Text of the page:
Should the Myanmar junta carrying out the death sentence on four of its opponents concern us more than whenever capital punishment is meted out? No and yes: no if we oppose such executions to begin with; yes if we learn a little more about these proposed “judicial” killings.
Myanmar has not seen a single judicial execution since 1990, almost unbelievable given the tyranny of successive military dictatorships. One could, of course, argue that the army murdering Burmese citizens on city streets and in villages has done away with the need for formalised, “legal” executions. Now, however, the junta has announced it will put to death Phyo Zeya Thaw, a former member of Parliament from Aung San Suu Kyi’s National League for Democracy party (more accurately, ex-party); one of the most globally known Burmese activists, Kyaw Min Yu, more widely known as Ko Jimmy; and two men who killed a woman they alleged was a junta informant.
What makes these declarations of death more ominous is that although scores of anti-junta activists have been given the death penalty since the military re-established power last year, not one has been executed. Phyo Zeya Thaw was charged with organising ambushes of the military and Ko Jimmy with – wait for it – “inciting unrest by social media posts”. Phyo Zeya Thaw is not first and foremost a politician but rather a hip-hop artist whose conscience turned him to politics. In that double guise he is about as prominent an anti-junta personality and leader as can be found. Ko Jimmy was a leader of the celebrated student revolt of 1988.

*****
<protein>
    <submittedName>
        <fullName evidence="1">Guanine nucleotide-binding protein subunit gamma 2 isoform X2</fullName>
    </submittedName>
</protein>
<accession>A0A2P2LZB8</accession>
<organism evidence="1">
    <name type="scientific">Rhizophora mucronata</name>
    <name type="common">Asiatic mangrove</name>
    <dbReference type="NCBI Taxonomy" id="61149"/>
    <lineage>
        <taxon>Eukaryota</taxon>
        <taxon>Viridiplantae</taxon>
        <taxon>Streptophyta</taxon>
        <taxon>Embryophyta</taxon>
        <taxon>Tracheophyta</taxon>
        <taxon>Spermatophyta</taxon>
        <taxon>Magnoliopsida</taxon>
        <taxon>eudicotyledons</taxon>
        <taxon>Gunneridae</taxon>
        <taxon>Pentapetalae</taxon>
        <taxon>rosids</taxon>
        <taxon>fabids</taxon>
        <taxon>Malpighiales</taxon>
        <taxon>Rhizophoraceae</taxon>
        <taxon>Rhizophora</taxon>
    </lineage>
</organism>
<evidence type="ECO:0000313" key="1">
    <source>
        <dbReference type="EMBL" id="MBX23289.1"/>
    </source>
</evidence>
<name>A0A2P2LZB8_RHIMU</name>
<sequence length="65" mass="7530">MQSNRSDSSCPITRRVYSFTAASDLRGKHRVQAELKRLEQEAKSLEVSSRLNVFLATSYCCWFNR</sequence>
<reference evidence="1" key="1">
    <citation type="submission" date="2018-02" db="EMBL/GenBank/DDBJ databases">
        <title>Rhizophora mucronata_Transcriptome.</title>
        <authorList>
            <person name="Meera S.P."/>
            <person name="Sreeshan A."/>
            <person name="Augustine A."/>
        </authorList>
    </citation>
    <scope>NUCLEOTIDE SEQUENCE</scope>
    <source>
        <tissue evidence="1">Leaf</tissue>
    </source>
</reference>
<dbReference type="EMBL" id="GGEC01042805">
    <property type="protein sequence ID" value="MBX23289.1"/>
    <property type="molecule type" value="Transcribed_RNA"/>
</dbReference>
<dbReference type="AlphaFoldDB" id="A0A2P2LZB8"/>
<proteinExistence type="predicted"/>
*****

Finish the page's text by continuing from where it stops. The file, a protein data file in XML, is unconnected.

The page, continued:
The two appealed against their sentence, handed down by a military tribunal, then requested an amendment of it, but the “court” declined both overtures. So it was that Myanmar’s deputy information minister, Zaw Min Tun, told Agence France-Presse on 3 June that they “will be hanged according to prison procedures”.
There is more heartbreak. Ko Jimmy was a longtime friend of the late South African activist, journalist and author Hugh Lewin and his partner, journalist and teacher Fiona Lloyd. Jailed from 1964 to 1971 for his resistance activities against the apartheid regime, Lewin naturally empathised with and admired Ko Jimmy’s struggles against monstrous injustice. Lloyd will be devastated by this news of Ko Jimmy.
South Africa is no stranger to the death penalty by hanging. In what remains one of our literature’s greatest books – despite later contrary opinion, of which more below – we read: “I sentence you, Absalom Kumalo, to be returned to custody, and to be hanged by the neck until you are dead. And may the Lord have mercy upon your soul.”
The judge and the court rise while the condemned man, a woman and an old man cry, sob and wail. And Alan Paton ends this moment from Cry, The Beloved Country with: “No one calls for silence, though the Judge is not quite gone. For who can stop the heart from breaking?”